As Helen says, this card design is easily adapted to different styles, with different colours, for different occasions. I decided to make a pretty girlie version.

The first picture shows the materials I used for this card – I forgot to put in the titanium white acrylic paint.

01 Materials Used

Following Helen’s instructions, I spattered the base card and the piece for the topper (far right and centre in the following photo) to create an interesting background. I didn’t have the iridescent paints that she used, but I mixed some acrylics with iridescent medium.

02 Backgrounds

The result wasn’t all that shimmery, but once the card was finished it was fine. I didn’t find the spattering as easy as Helen – I didn’t have a nice long-bristled soft paint brush, and I think my paint might have been a bit too thick. When I’d finished, I found a lot of spattering all over the stuff at the back of the work surface – I hadn’t realised I was missing the card altogether a lot of the time!! I think I definitely need more practice at this.

On the left in the photo above is a piece of the purple card, that I used to clean off all the excess paint from my palette and brush. The blue was a very strong colour so there’s very little purple in it, but I like the waves, or clouds, that the pattern has generated, and this piece will go into my backgrounds folder for future use.

The following is a closer shot of the topper piece, with its spatters.

03 Main Background

This is the spattering on the base card.

04 Base Card Background

Here’s a close-up of the waves/clouds background piece – I’m really pleased with how this turned out!

05 Brush Cleaning Background

As well as creating that piece, I cleaned off the brush on my scratch paper, which is now looking like this.

06 Scratch Paper Progress

It needs a few more layers before I’ll be satisfied with it!

In my stash, I have quite a collection of used gift wrapping paper – I keep this if it’s interesting, or has motifs that can be cut out. This is one of my favourite sheets, which you can see I’ve already used – it is slightly shimmery and has lots of gorgeous cut-out-able butterflies! I decided to cut some out for this project.

07 Butterfly Wrapping Paper

Here is the topper piece, complete with its sparkles – a mixture of tiny cup sequins, little silver stars, magenta-coloured gems, and Stickles. It really is very sparkly indeed, and of course this doesn’t show up properly on the photograph!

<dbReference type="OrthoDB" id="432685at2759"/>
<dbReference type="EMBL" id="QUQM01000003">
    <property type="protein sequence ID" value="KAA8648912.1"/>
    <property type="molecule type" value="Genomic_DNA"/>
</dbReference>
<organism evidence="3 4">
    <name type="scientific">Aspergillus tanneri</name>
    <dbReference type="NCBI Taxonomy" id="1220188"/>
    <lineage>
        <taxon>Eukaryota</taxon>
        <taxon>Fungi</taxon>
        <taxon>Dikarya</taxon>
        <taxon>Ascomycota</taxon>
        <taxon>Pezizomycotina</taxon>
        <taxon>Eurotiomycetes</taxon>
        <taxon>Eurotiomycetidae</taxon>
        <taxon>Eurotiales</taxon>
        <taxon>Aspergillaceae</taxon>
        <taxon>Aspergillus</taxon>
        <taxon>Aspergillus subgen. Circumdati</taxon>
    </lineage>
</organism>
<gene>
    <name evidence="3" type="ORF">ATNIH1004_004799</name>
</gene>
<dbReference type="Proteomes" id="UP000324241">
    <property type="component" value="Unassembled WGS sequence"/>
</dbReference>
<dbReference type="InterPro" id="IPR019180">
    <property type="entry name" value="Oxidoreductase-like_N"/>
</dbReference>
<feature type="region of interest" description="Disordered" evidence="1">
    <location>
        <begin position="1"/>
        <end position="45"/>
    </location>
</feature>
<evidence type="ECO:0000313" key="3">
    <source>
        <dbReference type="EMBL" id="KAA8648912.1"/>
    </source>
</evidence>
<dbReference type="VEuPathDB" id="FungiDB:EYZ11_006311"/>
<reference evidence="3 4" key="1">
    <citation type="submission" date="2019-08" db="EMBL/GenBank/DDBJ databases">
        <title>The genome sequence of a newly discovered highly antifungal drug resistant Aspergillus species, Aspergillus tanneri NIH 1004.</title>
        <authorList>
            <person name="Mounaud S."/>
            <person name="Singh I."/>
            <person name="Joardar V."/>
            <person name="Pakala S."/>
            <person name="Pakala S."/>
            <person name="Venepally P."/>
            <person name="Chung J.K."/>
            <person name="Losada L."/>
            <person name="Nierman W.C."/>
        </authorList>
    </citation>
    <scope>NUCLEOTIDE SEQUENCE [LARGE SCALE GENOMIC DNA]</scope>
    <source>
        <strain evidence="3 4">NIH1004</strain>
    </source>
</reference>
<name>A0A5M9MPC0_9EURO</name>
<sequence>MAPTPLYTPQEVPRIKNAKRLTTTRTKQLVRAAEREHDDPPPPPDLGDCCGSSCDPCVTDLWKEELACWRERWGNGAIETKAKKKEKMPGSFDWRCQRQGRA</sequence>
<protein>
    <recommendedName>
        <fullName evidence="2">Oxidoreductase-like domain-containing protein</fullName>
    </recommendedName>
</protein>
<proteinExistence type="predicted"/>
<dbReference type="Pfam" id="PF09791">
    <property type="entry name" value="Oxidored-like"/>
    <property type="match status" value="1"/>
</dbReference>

08 Background Pieces with Sparkles

Here’s a detail of the sparkles, and they do look slightly more sparkly here.

09 Sparkles Detail

Ages ago when I was having some fun with my Dylusions sprays, I saved some scraps of kitchen paper which were gloriously coloured with these inks, and I decided to use some of this on this project. Some of the pieces were quite stiff, as I think they have got some gel medium on them. Also in this photo, you can see the butterflies that I cut out of the wrapping paper.

10 Butterflies and Dylusions Paper Scraps

Before cutting the butterflies out, I stuck them down onto a piece of scrap card to give them a bit more body, using regular matt gel medium. I painted some iridescent gel medium over the top for some extra pearliness, and then cut them out.

Before attaching these embellishments, I matted and layered the topper onto some greenish-grey shiny card. I didn’t want to use mirror card or anything to dominating, but just wanted a subtle border for the topper.

Here is the finished outside of the card, with the butterflies and Dylusions papers attached. I stuck all of these down with hot glue. I flipped the butterfly wings up off the surface, and I then added a good blob of Pinflair gel glue under each butterfly wing, to stop them getting flattened, and left the whole thing to dry overnight. (By this time the birthday was over, so I sent her an e-card and promised the “real” card would be on its way soon!)

11 Finished Card